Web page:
Maui Tourism Continues Positive Trend

‘Cautious optimism’ for tourism industry

December 1, 2010 – By HARRY EAGAR, Staff Writer Maui News
Visits to Maui County went up by 20 percent in October, compared with the same month last year – an increase that was more than double the gain reported in September.
In a further indication that the visitor industry recovery is gathering momentum, spending by visitors in Maui County was up 32.6 percent to $258.7 million in October. Spending per person per day rose 10 percent to $185 on Maui, 4.4 percent to $105 on Molokai and 8.3 percent to $313 on Lanai.

The percentage gains are somewhat misleading, since they are coming off the very depressed situation in October 2009. However, a visitor total of 180,882 for an October is fairly robust even by usual standards. The big gain in per person per day spending may indicate that hoteliers are beginning to back off from the heavy discounting they used earlier to keep head counts up.

The Flash Report from Hospitality Advisors later this month will reveal if that happened.

State tourism liaison Marsha Wienert said there has been some recovery in room rates but also in spending at retail shops and on activities and recreation.

“When the downturn started, per person per day spending went down in just about all categories except transportation,” she said.

October is considered a “shoulder month,” a sort of breather between the last summer rush of August and the start of the prime winter season, in late December.

Maui Visitors Bureau Executive Director Terryl Vencl said she was “very happy with the news,” although still nervous about international events that could work against Maui tourism.

“I am cautiously optimistic, but anything anywhere on the globe could could cause more issues for us,” she said.

She noted the jump in expenditures. “We have a long way to go from the deep discounting,” and as a shoulder month, not too much can be read into the results, but “all trends seem to be heading in the right direction,” Vencl said.

The rest of the state also enjoyed an October surprise, though not quite as big as Maui’s.

Oahu head count was up 10.3 percent to 348,702, and spending up was 20.7 percent to $484 million.

Kauai head count was up 7.9 percent to 79,009, and spending was up 29.4 percent to $99 million.

Hawaii County head count was up 13.8 percent to 104,404, and spending was up 23.8 percent to $117 million.

For the first 10 months, Maui County visitor numbers are up 9.6 percent to 1.8 million, and spending is up 19.9 percent to almost $2.5 billion.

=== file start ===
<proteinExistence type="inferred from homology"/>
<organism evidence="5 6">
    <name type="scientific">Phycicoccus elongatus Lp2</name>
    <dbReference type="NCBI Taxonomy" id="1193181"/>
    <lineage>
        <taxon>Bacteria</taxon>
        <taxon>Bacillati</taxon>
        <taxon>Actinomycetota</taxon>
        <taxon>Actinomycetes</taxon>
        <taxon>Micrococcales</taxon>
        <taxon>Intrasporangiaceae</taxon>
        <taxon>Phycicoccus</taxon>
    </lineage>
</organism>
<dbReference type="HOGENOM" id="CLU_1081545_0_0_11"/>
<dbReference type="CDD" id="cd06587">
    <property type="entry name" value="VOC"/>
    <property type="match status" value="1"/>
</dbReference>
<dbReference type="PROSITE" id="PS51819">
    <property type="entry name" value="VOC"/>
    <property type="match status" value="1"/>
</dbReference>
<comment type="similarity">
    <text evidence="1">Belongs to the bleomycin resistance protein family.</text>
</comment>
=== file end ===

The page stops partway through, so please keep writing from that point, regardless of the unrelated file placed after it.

“It’s been a challenging couple of years, but the improving national and international economy is boosting consumer confidence,” said Wienert. “This confidence will generate an increased desire to travel for both business and pleasure.”

Vencl attributed Maui’s gains to heavier marketing. “It’s from being out on the road. We’ve got to maintain that pressure,” she said.

Statewide, spending by visitors to Hawaii jumped 24.7 percent in October compared to the same month last year.

Spending rose as more travelers visited Hawaii and as they spent more on average during their stay, the Hawaii Tourism Authority said.

The gains followed a yearlong trend in which spending rose 14.7 percent for the first 10 months of 2010.

Hawaii Tourism Authority President Mike McCartney said he’s viewing the figures with ”cautious optimism.”

”While the trends are positive, we have not yet fully recovered. Therefore, we need to continue our efforts to aggressively market Hawaii to help drive demand,” McCartney said.

The agency said total visitor spending hit $961.5 million in October, up $190.6 million from October 2009. The number of visitors rose 13.6 percent to 574,425.

The greatest growth came from the West Coast, which sent 21.4 percent more visitors, and Canada, which sent 17.2 percent more.

The statistics are published by the Hawaii Tourism Authority. The authority is funded by the state hotel tax and promotes travel to Hawaii.

* Harry Eagar can be reached at The Associated Press contributed to this report.